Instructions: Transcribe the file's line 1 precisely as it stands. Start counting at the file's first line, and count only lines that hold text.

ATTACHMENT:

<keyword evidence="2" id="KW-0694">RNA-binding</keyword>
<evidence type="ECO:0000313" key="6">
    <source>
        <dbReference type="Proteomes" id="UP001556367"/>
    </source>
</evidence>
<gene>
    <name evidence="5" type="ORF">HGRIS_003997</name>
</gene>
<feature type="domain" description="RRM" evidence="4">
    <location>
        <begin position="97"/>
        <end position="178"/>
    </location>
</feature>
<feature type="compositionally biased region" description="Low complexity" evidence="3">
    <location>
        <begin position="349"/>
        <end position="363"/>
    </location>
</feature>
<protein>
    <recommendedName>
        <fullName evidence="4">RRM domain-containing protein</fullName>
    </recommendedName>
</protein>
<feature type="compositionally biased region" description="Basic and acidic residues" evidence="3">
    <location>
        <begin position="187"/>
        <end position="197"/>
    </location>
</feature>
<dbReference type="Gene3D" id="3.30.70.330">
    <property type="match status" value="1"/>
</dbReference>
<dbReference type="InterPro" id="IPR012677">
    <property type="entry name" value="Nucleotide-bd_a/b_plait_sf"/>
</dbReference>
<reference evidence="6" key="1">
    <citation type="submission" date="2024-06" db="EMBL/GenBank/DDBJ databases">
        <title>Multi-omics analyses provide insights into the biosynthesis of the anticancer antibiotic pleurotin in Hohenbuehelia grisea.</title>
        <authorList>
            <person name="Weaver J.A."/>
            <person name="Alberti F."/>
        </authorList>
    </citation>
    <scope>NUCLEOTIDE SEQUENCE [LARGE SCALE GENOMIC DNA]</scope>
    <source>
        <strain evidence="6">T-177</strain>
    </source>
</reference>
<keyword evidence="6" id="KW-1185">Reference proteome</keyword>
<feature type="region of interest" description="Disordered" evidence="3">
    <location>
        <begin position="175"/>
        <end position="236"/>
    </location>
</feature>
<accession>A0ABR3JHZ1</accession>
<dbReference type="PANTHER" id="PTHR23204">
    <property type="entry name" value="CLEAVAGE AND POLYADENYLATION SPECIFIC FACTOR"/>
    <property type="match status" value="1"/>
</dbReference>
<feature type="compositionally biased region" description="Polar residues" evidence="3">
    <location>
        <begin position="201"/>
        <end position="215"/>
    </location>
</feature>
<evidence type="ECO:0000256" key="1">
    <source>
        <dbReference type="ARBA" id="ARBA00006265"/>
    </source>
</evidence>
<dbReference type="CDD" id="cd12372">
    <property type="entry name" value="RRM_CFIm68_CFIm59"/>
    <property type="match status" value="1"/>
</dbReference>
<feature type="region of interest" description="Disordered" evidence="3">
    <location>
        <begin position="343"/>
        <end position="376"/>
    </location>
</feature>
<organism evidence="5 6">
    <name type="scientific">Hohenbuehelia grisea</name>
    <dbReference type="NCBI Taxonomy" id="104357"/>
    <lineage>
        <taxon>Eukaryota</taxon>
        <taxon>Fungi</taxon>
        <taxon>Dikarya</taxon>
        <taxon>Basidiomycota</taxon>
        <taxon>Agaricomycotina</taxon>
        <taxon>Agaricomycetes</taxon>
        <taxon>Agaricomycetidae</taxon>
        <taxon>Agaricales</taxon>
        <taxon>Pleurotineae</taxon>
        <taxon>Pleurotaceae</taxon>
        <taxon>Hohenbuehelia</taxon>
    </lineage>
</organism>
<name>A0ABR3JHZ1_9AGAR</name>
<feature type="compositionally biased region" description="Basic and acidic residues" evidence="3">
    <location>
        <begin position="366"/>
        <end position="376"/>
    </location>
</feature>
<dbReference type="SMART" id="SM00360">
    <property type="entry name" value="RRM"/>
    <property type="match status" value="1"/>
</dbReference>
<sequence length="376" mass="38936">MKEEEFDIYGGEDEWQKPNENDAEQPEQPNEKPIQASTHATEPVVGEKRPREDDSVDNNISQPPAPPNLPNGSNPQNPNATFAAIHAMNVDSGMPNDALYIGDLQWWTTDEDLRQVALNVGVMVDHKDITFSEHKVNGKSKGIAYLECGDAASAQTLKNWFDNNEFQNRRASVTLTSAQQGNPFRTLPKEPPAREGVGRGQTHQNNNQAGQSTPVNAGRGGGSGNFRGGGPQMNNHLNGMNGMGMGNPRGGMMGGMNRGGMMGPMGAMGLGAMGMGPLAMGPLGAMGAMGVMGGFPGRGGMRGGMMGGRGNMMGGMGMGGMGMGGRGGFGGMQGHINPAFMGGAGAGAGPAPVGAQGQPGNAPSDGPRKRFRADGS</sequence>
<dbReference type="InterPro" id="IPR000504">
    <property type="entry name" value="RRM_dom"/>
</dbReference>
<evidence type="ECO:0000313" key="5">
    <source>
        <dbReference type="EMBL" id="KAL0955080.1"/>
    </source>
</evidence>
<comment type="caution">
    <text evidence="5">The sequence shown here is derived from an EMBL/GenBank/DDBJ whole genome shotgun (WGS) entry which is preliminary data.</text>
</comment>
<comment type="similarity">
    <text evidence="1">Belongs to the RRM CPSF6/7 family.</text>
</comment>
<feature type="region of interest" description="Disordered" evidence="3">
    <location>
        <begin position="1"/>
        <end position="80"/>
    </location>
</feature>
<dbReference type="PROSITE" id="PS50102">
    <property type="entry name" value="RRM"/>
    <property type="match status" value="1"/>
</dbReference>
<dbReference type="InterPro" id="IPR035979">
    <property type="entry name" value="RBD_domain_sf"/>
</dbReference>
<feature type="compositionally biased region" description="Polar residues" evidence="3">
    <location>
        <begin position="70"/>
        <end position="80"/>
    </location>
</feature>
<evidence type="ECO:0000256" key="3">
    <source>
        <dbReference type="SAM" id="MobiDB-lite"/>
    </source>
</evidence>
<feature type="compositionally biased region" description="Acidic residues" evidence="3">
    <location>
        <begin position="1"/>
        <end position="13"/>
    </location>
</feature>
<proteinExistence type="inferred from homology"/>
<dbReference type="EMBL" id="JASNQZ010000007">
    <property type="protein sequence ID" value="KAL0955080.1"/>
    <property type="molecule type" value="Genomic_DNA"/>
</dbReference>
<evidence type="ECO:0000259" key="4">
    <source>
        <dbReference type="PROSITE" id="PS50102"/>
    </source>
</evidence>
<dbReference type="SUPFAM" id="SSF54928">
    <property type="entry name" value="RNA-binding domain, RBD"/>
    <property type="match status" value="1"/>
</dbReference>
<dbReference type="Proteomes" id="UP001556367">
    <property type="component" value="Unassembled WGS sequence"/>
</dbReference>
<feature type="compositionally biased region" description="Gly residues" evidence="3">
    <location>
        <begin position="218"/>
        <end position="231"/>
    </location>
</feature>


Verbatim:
<keyword evidence="2" id="KW-0694">RNA-binding</keyword>